The folks at Aardman Animation have a unique talent for creating incredibly compelling characters and stories. From Wallace & Gromit to Chicken Run and at many points in between, Nick Park and company have a unique brand of humor, a quirky view of the world, and a way of making the audience smile at the very least and laugh uproariously at the most. This skill is most certainly evident in the latest set of Shaun the Sheep episodes being released to DVD in a set entitled Shaun the Sheep – A Woolly Good Time.
The disc contains six stories and very brief interstitials, all of which combined run for a total of approximately 40 minutes and which feature Shaun and his sheep cohorts, Bitzer the dog, and the Farmer. Oddly absent from this set of episodes are the Naughty Pigs. But, while the absence of the pigs may distress their particular fans, everyone else watching will still enjoy all the stories that the disc has to offer.
Each episode, as indicated above, is relatively short and all follow a very few basic patterns and tell a simple story. Most usually, this story has to do with pulling the wool over the eyes of the Farmer or Bitzer. Yet, within this same basic outline, the episodes always manage to impart a great deal of humor. Shaun, the wisest sheep of the bunch, routinely finds himself having to come up with a plan or save the day – as he does in his rescuing of Timmy the sheep in the episode "Big Top Timmy," where Timmy has run off to join the circus. This particular episode, which features some work on the tight rope and flying trapeze, may be the funniest of the bunch.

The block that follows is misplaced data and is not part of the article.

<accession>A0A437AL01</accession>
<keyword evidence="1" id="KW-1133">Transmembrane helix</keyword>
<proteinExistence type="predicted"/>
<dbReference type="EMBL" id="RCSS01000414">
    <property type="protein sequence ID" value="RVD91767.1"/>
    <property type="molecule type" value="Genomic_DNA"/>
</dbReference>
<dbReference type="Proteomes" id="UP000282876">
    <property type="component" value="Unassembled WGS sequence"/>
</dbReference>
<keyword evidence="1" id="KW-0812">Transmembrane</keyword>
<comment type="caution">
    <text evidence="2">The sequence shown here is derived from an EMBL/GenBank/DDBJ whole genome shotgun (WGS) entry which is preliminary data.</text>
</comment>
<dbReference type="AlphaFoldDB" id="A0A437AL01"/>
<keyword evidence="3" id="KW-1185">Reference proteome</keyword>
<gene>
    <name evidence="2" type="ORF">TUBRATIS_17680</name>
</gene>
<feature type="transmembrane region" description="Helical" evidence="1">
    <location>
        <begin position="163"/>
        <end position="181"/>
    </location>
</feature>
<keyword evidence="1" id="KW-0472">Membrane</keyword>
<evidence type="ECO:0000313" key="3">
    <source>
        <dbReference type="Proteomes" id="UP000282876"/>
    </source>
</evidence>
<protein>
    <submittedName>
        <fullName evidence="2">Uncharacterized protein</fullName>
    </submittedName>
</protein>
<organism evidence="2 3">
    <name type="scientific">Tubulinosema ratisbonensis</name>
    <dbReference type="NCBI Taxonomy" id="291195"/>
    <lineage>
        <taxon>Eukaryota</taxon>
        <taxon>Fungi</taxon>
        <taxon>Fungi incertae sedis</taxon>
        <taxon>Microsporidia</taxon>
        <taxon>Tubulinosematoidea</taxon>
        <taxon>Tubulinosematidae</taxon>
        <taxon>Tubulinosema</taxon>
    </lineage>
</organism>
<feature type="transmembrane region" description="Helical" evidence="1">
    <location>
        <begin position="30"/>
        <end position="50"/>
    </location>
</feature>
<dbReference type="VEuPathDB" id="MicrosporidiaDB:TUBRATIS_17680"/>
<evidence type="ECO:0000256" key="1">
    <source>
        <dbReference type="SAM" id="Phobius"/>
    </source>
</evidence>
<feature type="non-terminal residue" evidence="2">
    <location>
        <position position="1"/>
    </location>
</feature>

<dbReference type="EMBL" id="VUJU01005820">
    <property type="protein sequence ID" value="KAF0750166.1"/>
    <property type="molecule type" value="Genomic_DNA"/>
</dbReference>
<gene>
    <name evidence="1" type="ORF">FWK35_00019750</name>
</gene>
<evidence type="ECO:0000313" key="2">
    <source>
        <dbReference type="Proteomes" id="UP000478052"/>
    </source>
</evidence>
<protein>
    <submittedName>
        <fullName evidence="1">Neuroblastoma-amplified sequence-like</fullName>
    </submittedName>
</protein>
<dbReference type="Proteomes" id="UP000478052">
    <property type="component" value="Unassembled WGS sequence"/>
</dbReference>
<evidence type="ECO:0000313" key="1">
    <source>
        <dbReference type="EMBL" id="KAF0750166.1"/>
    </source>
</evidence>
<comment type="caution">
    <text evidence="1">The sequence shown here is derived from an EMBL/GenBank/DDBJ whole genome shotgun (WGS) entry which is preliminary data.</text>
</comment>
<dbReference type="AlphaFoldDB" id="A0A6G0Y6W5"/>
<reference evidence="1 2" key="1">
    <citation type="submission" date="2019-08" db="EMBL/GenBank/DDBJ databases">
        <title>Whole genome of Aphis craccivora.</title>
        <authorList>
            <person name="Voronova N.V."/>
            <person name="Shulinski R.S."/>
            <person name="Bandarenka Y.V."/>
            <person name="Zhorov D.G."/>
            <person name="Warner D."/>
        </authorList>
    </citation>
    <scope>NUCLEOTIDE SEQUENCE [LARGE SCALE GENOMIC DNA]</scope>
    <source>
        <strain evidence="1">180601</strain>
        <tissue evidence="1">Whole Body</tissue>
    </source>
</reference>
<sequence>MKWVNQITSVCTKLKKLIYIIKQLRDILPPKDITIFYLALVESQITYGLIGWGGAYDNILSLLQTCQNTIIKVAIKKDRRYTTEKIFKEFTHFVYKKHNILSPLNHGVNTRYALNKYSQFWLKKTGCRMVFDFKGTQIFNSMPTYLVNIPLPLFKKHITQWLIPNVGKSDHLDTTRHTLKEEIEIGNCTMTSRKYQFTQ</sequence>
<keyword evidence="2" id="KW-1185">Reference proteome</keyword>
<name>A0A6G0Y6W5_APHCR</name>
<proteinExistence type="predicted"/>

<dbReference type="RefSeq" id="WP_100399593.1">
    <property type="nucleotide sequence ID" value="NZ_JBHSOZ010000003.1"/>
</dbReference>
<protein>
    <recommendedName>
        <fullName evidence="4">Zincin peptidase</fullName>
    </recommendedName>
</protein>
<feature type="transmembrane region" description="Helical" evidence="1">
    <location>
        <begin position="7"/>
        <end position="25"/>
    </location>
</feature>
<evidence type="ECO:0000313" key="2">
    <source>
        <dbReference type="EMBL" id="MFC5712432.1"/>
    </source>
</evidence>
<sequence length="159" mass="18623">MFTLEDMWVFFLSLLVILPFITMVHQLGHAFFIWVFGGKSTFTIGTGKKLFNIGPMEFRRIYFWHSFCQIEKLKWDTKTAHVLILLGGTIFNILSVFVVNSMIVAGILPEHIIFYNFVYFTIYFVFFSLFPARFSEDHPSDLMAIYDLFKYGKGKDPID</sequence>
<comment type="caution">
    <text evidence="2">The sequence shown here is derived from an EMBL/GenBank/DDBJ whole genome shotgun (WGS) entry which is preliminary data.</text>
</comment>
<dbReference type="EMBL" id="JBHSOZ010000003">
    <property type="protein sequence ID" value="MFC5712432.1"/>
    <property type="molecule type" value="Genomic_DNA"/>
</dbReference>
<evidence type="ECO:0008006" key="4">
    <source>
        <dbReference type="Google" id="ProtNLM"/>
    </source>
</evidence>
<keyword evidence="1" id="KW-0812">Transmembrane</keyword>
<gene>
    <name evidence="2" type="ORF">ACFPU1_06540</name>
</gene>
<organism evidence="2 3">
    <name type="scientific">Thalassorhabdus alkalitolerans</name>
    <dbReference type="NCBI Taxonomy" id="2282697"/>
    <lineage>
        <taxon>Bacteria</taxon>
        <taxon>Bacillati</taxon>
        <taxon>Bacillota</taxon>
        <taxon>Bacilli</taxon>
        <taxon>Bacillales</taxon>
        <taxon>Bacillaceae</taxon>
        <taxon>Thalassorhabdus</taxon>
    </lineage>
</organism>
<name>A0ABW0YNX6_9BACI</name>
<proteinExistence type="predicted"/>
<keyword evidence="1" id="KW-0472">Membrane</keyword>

As with other Aardman works, Shaun the Sheep is done with stop-motion animation. Small, poseable figures are placed on a mini-set, shot, slightly repositioned, shot again, slightly repositioned, and shot again, etc., in order to create the appearance of movement when the stills are put together. Perhaps it is because so much effort goes into creating the pictures that the stories seem so simple and yet well-conceived – the amount of work that is required to film an episode causes more thought to be put into the production as a whole.
The disc comes with a minimal number of bonus features, there is a brief behind-the-scenes look at how episodes are created and a Shaun the Sheep sing-along. The former is all too brief and seems geared at a relatively young audience, but still gives a good idea of what it takes to make a Shaun the Sheep story. As for the sing-along, as with prior Shaun the Sheep DVDs, the opening theme song is played in an incredibly small picture as the words appear on the bottom of the screen. For a series where so much effort is put into creating every little movement and scene, to have such a haphazard, slapdash sing-along is incredibly disconcerting and relatively distressing.
Shaun the Sheep – A Woolly Good Time is, in short, another wonderful example of wit and wonder and a whole lot of fun. The episodes contained herein are enjoyable for young and old alike, and anyone looking for a new and different thing to watch with a mixed-age audience would do well to consider it.